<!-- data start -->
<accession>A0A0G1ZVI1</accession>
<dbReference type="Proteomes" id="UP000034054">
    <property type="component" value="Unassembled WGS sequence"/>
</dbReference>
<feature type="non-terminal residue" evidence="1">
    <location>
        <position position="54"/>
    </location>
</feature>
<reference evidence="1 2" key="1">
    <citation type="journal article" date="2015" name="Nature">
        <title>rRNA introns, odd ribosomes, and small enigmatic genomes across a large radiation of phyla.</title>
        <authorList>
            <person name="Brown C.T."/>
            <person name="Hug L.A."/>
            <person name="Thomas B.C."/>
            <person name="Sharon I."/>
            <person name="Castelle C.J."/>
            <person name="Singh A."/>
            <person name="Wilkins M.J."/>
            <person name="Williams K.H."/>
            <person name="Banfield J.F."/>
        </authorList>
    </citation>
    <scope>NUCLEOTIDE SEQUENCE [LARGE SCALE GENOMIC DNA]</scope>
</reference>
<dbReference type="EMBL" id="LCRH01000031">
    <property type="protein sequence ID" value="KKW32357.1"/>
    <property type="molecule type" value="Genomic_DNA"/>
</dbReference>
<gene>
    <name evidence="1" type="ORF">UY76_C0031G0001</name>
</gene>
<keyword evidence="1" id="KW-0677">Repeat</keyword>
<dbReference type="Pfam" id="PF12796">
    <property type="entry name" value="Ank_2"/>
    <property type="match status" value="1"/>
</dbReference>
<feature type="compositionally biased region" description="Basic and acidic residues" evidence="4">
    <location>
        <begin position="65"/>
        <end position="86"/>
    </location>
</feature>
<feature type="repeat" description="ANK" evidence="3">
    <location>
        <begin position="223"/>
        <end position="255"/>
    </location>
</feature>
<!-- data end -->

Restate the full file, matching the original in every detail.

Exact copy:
<accession>A0A0G1ZVI1</accession>
<dbReference type="Proteomes" id="UP000034054">
    <property type="component" value="Unassembled WGS sequence"/>
</dbReference>
<feature type="non-terminal residue" evidence="1">
    <location>
        <position position="54"/>
    </location>
</feature>
<reference evidence="1 2" key="1">
    <citation type="journal article" date="2015" name="Nature">
        <title>rRNA introns, odd ribosomes, and small enigmatic genomes across a large radiation of phyla.</title>
        <authorList>
            <person name="Brown C.T."/>
            <person name="Hug L.A."/>
            <person name="Thomas B.C."/>
            <person name="Sharon I."/>
            <person name="Castelle C.J."/>
            <person name="Singh A."/>
            <person name="Wilkins M.J."/>
            <person name="Williams K.H."/>
            <person name="Banfield J.F."/>
        </authorList>
    </citation>
    <scope>NUCLEOTIDE SEQUENCE [LARGE SCALE GENOMIC DNA]</scope>
</reference>
<dbReference type="EMBL" id="LCRH01000031">
    <property type="protein sequence ID" value="KKW32357.1"/>
    <property type="molecule type" value="Genomic_DNA"/>
</dbReference>
<gene>
    <name evidence="1" type="ORF">UY76_C0031G0001</name>
</gene>
<keyword evidence="1" id="KW-0677">Repeat</keyword>
<dbReference type="Pfam" id="PF12796">
    <property type="entry name" value="Ank_2"/>
    <property type="match status" value="1"/>
</dbReference>
<feature type="compositionally biased region" description="Basic and acidic residues" evidence="4">
    <location>
        <begin position="65"/>
        <end position="86"/>
    </location>
</feature>
<feature type="repeat" description="ANK" evidence="3">
    <location>
        <begin position="223"/>
        <end position="255"/>
    </location>
</feature>